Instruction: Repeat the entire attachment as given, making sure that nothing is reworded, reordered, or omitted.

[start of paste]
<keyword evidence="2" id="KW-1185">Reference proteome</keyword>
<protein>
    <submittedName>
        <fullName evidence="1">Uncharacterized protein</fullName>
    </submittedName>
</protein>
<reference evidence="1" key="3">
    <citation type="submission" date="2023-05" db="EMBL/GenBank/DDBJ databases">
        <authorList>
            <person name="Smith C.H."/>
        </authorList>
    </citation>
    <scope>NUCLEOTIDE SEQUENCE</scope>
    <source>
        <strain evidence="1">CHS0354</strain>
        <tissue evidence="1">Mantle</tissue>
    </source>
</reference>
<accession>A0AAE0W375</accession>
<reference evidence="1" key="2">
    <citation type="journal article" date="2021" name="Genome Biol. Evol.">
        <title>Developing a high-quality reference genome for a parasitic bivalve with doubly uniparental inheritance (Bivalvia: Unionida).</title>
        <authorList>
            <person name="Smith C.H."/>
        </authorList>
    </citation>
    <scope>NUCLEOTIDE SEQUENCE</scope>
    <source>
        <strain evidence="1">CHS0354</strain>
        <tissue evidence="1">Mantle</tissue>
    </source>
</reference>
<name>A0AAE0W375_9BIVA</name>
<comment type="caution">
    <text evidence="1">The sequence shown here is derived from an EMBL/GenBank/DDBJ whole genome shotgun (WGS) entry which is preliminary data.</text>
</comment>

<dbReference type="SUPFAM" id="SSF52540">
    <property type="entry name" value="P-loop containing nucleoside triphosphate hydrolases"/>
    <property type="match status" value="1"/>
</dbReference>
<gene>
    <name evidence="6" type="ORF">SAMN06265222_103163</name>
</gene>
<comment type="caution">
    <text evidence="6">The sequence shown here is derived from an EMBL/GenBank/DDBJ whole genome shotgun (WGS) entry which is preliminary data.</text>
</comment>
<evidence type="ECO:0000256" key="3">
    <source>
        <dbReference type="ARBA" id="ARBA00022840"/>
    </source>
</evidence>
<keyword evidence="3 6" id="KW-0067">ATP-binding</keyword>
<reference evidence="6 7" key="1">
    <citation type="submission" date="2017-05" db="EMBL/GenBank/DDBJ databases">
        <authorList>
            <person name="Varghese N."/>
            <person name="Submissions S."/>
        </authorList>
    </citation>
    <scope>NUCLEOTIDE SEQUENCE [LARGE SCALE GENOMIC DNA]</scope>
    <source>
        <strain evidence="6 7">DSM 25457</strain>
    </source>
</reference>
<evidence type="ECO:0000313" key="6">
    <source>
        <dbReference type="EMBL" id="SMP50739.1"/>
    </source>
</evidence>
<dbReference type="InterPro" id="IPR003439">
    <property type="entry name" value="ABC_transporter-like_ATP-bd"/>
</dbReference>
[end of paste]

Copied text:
<keyword evidence="2" id="KW-1185">Reference proteome</keyword>
<protein>
    <submittedName>
        <fullName evidence="1">Uncharacterized protein</fullName>
    </submittedName>
</protein>
<reference evidence="1" key="3">
    <citation type="submission" date="2023-05" db="EMBL/GenBank/DDBJ databases">
        <authorList>
            <person name="Smith C.H."/>
        </authorList>
    </citation>
    <scope>NUCLEOTIDE SEQUENCE</scope>
    <source>
        <strain evidence="1">CHS0354</strain>
        <tissue evidence="1">Mantle</tissue>
    </source>
</reference>
<accession>A0AAE0W375</accession>
<reference evidence="1" key="2">
    <citation type="journal article" date="2021" name="Genome Biol. Evol.">
        <title>Developing a high-quality reference genome for a parasitic bivalve with doubly uniparental inheritance (Bivalvia: Unionida).</title>
        <authorList>
            <person name="Smith C.H."/>
        </authorList>
    </citation>
    <scope>NUCLEOTIDE SEQUENCE</scope>
    <source>
        <strain evidence="1">CHS0354</strain>
        <tissue evidence="1">Mantle</tissue>
    </source>
</reference>
<name>A0AAE0W375_9BIVA</name>
<comment type="caution">
    <text evidence="1">The sequence shown here is derived from an EMBL/GenBank/DDBJ whole genome shotgun (WGS) entry which is preliminary data.</text>
</comment>

<dbReference type="SUPFAM" id="SSF52540">
    <property type="entry name" value="P-loop containing nucleoside triphosphate hydrolases"/>
    <property type="match status" value="1"/>
</dbReference>
<gene>
    <name evidence="6" type="ORF">SAMN06265222_103163</name>
</gene>
<comment type="caution">
    <text evidence="6">The sequence shown here is derived from an EMBL/GenBank/DDBJ whole genome shotgun (WGS) entry which is preliminary data.</text>
</comment>
<evidence type="ECO:0000256" key="3">
    <source>
        <dbReference type="ARBA" id="ARBA00022840"/>
    </source>
</evidence>
<keyword evidence="3 6" id="KW-0067">ATP-binding</keyword>
<reference evidence="6 7" key="1">
    <citation type="submission" date="2017-05" db="EMBL/GenBank/DDBJ databases">
        <authorList>
            <person name="Varghese N."/>
            <person name="Submissions S."/>
        </authorList>
    </citation>
    <scope>NUCLEOTIDE SEQUENCE [LARGE SCALE GENOMIC DNA]</scope>
    <source>
        <strain evidence="6 7">DSM 25457</strain>
    </source>
</reference>
<evidence type="ECO:0000313" key="6">
    <source>
        <dbReference type="EMBL" id="SMP50739.1"/>
    </source>
</evidence>
<dbReference type="InterPro" id="IPR003439">
    <property type="entry name" value="ABC_transporter-like_ATP-bd"/>
</dbReference>